Cover Letters – Best Practices

by Mary-Michelle Moore, Head Editor, INALJ Vermont

Cover Letters – Best Practices

MaryMichelleMooreYour cover letter may be as important, if not more important, than your resume in a hiring packet.  It is an initial writing sample as well as your introduction to the search committee.  Many people create a boilerplate cover letter to send out with their application materials rather than personalizing each cover letter to the specific job.  Instead, use these cover letter best practices to ensure that your cover letter represents the best of your abilities.


  • Find someone to address it to. If a name is not posted in the job ad, see if you can find the library director or the head of the department. Don’t be afraid to call the library and ask for the name of the head of the search committee. If it is still unclear who to address the cover letter to after a little research try “Dear members of the search committee” rather than “To whom it may concern” which can come off as cold and generic.

  • State the job title, the position number (if available) and where you found the listing. This lets the search committee know where their advertising is being seen.

  • Address the job description point by point in the cover letter and how you meet the requirements. Print out the job ad or put it in an open window as you work. Go down the list of requirements and explain how you meet them – checking them off as you go down the list.

  • Use the same terminology in your cover letter as the job description. This helps the search committee make a direct connection between your skills and the position they are trying to fill. It also means if they decide to do a keyword search of your materials your cover letter will pop to the top of the list.

  • Highlight specific skills in your cover letter – don’t assume the search committee knows the work environment you’re coming from. The search committee is looking at many applications, help them understand how your background translates to the position they’re filling. Many skills will be transferable from job to job, even if the environments are not identical.

  • Elaborate how skills from non-library jobs can be applied to the job you’re trying for. For example, after I graduated from college I took a position as a telemarketer for a few months to strengthen my customer service skills. I had a supervisor tell me he called me for an interview based on that one line in my cover letter.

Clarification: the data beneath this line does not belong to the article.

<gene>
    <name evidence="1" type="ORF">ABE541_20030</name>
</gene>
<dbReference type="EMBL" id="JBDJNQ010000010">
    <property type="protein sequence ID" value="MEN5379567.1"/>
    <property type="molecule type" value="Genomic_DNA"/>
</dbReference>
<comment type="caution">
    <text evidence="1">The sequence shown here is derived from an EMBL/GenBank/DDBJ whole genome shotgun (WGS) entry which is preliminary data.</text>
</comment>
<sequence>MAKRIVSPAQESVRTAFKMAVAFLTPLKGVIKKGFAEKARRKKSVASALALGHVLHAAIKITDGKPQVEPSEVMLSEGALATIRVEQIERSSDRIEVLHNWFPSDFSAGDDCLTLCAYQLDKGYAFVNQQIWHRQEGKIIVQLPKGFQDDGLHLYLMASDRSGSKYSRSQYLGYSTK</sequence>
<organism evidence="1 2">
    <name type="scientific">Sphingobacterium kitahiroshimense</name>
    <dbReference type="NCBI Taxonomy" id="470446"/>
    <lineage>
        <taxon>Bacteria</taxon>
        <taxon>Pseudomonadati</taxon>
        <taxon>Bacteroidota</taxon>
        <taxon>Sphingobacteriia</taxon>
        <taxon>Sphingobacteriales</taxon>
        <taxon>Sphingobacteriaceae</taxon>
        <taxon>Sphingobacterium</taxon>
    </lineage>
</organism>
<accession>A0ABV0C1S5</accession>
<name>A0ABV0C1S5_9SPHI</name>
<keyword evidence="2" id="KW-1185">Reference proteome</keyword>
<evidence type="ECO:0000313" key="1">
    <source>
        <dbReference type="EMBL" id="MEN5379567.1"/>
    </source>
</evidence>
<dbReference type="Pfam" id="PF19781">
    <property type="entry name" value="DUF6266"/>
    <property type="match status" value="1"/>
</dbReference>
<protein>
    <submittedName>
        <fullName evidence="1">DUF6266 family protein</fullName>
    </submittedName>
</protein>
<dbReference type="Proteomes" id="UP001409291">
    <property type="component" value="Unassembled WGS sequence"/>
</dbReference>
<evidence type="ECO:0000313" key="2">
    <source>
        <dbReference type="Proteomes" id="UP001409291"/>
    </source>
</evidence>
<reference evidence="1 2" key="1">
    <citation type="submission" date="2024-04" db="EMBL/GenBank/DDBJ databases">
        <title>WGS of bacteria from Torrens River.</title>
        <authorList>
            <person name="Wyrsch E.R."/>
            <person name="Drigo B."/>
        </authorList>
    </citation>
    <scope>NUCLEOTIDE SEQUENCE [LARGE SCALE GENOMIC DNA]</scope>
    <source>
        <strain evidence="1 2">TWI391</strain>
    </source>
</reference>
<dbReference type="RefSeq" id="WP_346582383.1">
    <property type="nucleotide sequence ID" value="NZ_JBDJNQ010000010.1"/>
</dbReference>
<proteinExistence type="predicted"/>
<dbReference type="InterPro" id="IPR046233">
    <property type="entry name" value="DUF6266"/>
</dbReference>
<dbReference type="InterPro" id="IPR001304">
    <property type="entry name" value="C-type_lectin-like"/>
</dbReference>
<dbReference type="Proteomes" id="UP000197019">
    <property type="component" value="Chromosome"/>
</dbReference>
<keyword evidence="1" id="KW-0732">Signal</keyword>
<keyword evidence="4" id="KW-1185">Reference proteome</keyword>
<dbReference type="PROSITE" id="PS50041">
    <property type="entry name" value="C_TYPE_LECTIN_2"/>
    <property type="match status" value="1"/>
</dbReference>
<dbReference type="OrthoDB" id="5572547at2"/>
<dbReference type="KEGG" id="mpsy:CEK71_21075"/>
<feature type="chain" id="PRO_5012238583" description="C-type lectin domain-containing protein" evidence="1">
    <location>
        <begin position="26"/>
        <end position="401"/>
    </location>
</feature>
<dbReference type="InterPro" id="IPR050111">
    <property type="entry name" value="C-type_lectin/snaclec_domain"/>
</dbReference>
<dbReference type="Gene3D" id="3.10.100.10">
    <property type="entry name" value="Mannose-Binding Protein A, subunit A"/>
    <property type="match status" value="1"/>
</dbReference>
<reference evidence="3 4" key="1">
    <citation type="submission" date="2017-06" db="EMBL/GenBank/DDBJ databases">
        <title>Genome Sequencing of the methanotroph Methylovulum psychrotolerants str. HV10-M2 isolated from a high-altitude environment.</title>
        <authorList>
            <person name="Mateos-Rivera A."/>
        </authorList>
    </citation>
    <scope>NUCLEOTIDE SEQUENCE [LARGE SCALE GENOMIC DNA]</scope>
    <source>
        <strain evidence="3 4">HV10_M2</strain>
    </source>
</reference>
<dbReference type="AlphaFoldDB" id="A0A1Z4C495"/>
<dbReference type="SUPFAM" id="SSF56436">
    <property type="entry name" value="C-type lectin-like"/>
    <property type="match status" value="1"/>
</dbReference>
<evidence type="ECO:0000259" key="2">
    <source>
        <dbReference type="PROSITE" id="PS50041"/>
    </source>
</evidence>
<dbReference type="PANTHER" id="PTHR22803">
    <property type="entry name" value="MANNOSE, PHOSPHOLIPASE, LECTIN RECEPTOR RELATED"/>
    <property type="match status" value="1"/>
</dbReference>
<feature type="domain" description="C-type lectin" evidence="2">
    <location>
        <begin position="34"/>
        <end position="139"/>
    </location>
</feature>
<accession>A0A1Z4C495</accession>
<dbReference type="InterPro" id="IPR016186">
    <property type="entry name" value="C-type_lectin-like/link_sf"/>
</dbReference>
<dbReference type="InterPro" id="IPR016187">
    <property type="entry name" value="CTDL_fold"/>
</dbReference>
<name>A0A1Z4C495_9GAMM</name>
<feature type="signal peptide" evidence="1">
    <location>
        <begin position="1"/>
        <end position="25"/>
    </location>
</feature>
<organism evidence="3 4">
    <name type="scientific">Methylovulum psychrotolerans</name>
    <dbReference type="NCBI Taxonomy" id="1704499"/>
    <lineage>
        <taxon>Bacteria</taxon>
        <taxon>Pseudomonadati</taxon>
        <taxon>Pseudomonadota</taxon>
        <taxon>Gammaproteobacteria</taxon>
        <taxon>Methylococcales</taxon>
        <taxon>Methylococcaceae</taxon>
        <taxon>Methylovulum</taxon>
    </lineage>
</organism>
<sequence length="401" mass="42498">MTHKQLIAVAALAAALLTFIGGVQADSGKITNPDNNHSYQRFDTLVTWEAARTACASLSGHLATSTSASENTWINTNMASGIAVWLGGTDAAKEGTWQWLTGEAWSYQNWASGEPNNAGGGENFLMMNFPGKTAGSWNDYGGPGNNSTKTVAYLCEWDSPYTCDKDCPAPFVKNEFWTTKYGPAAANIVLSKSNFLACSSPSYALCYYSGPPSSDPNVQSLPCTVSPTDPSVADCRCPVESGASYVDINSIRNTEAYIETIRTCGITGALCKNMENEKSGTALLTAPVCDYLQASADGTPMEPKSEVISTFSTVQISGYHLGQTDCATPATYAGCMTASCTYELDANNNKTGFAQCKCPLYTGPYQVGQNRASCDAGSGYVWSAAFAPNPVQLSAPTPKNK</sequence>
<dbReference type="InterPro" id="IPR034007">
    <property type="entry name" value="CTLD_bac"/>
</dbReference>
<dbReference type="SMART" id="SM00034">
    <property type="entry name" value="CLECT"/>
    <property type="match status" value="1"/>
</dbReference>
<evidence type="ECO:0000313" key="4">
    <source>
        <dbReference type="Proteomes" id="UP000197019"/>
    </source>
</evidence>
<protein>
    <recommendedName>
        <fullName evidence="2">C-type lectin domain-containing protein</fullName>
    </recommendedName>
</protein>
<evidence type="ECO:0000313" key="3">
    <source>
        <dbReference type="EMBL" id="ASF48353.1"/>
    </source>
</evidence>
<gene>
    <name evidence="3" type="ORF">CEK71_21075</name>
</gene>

• Make the cover letter long enough to cover your career to date (usually 1-2 pages) – if you’re just out of library school, talk about other positions or volunteer work you’ve done if it helped you gain the skills required for the job.

  • Keep personal information out of the cover letter, it’s always better to share too little than too much information.  First and foremost, address the job and how you meet the qualifications. However, if you are relocating a long distance you may want to briefly mention your willingness to make a relocation so the search committee doesn’t think you applied to the job erroneously.

  • Thank the committee for considering your application and end on a positive note. Closing with “I look forward to speaking with you” or “If I can answer any questions about my qualifications, please let me know” will leave the search committee with positive feelings toward you as an applicant.

  • Proofread, proofread, proofread. Try reading it out loud to yourself to catch missing words, awkward language or strange leaps in logic. Always have someone you trust read your final draft.

Lastly, pay attention to formatting, use the same font and size as you used in your resume – the two documents are supposed to complement each other. Make sure your name is on all pages of the cover letter, the same way you would with your resume in case it gets separated during review. Keep these cover letter best practices in mind and your next cover letter will be sure to impress.


How to stay afloat in the academic library job pool by Teresa Y. Neely (2011)

What do employers want?: A guide for library science students by Priscilla K. Shontz and Richard A. Murry (2012)

Open Cover Letters